Kara-hardash (Kara-ḫardaš), also rendered Kadashman-Harbe and possibly Karaindash, was a king of Babylon. He became king of Babylon around 1333. He was the son of the Assyrian princess Muballitat-Sherua and the Babylonian king who preceded him. His rule was short, as shortly after his appointment as king, he was killed in an anti-Assyrian revolt. His death was avenged by his grandfather, the Assyrian king Ashur-uballit I. After suppressing the revolt and removing the usurper appointed by the Kassites, the Assyrians appointed Kurigalzu as king. The latter's connection to the Assyrians is unclear. It is not excluded that he was Kara-hardash's son.

Kara-ḫardaš
King of Babylon
The name of Kara-hardash in Akkadian (Babylonian) cuneiform
Reignc.1333–c.1333 BC
PredecessorBurna-Buriash II
SuccessorKurigalzu II
IssueKurigalzu II (?)
HouseKassite
FatherBurna-Buriash II
MotherMuballitat-Sherua

Biography Edit

He was the son of the Assyrian princess Muballitat-Sherua, daughter of the Assyrian king Ashur-uballit I and sister of the future king Enlil-nirari.[1] His maternal grandfather was the first to use the title king of Assyria.[2] In the Synchronistic History, his name is spelled both Karahardash and Karaindash, perhaps due to different phonetic readings. Alternatively, these are two different persons, with Karahardash (i.e. Kadashman-Harbe) being the son of Karaindash, husband of Muballitat-Sherua.[3] Another ancient source, the Chronicle P, gives a biography of the life of Muballitat-Sherua's son that is almost identical to the Synchronistic History's, but records that his name was Kadashman-Harbe, and that his father was Karaindash. Kadašman-Ḫarbe is likely a scribal error for Kara-ḫardaš.[4][3] Neither of the ancient sources explicitly names who the husband of Muballitat-Sherua was.[5]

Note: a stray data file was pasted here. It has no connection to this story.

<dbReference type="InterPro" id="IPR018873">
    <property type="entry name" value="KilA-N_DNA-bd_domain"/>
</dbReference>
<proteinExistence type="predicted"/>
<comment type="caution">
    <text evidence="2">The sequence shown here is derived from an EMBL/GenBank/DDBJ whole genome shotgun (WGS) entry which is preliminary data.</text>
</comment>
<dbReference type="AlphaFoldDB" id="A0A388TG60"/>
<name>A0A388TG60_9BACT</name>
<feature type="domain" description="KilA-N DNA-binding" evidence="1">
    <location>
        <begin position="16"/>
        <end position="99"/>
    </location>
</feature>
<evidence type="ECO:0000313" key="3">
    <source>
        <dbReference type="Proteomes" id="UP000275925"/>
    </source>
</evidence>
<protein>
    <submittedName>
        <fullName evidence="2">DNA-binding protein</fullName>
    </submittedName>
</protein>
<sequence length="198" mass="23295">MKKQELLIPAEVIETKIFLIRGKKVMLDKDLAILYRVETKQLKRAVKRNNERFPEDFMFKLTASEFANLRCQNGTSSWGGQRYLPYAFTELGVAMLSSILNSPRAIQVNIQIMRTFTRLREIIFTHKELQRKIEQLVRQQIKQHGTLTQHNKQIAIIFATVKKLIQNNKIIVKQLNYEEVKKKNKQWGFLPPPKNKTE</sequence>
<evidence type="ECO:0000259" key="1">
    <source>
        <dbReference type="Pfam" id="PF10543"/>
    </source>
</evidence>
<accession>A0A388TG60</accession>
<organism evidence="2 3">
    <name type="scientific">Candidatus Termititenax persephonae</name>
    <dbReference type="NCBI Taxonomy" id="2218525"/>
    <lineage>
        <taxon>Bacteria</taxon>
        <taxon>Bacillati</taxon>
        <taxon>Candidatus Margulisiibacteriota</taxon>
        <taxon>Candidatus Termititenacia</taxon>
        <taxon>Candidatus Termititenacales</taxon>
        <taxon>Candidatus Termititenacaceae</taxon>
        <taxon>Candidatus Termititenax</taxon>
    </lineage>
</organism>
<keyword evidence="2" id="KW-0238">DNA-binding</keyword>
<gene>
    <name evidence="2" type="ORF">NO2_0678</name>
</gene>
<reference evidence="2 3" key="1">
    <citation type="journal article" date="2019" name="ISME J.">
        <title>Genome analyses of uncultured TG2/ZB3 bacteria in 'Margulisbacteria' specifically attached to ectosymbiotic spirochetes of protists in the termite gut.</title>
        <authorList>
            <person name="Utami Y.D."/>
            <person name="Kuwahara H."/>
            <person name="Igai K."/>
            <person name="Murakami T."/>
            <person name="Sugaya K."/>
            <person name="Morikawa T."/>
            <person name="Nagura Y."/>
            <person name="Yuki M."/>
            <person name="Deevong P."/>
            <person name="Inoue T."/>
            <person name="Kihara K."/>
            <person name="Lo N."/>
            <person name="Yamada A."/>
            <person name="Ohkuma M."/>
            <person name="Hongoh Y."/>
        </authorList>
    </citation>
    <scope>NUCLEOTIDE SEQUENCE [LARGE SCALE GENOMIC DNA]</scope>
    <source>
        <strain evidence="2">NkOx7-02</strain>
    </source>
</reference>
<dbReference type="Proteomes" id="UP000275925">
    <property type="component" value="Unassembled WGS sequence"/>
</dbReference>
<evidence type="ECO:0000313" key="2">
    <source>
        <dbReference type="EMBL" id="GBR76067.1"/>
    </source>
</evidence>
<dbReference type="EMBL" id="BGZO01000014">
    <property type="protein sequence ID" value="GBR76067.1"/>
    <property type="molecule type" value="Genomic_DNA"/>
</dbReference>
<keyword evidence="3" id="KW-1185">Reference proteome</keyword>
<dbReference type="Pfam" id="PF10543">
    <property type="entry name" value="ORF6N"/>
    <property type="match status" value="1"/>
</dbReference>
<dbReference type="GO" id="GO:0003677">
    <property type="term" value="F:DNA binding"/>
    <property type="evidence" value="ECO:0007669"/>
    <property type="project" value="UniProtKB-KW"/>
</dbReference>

Upon the death of his father, Kara-hardash was appointed king of Babylon. During his short reign, he went to war against the Suteans, and was also able to carry off a number of public works, including the digging of wells and building of a fortress.[6]

Rebellion and death Edit

His reign was short-lived, however. An anti-Assyrian rebellion broke out, in which he was murdered. The army then appointed Nazi-Bugaš, or Šuzigaš, a pure Kassite, as king.[6][7] His Assyrian grandfather, Ashur-uballit I, suppressed the rebellion, deposed the usurper, and appointed a certain Kurigalzu as king. It is unclear how this Kurigalzu was connected to the Assyrians, but he might have been Kara-Hardash's (i.e. Kadashman-Harbe's) son.[3][6]

References Edit

  1. ^ Leick, Gwendolyn (2002). Who's Who in the Ancient Near East. Taylor & Francis. p. 91. ISBN 9781134787968.
  2. ^ Podany, Amanda H. (2022). Weavers, Scribes, and Kings A New History of the Ancient Near East. Oxford University Press. p. 390. ISBN 9780190059040.
  3. ^ a b c Radau, Hugo (1908). Letters to Cassite Kings from the Temple Archives of Nippur. University of Pennsylvania Press. pp. 59–61. ISBN 9781512820805.
  4. ^ Chronicle P (ABC 22), tablet BM 92701, line 14
  5. ^ The Selected Synchronistic Kings of Assyria and Babylonia in the Lacunae of A.117. Brill. 2020. pp. 207–208. ISBN 9789004430921.
  6. ^ a b c Shortland, Andrew J.; Ramsey, C. Bronk (2013). Radiocarbon and the Chronologies of Ancient Egypt. Oxbow Books. ISBN 9781782970576.
  7. ^ Kuhrt, Amélie (2020). The Ancient Near East C.3000–330 BC (2 Volumes). Taylor & Francis. p. 352. ISBN 9781136755484.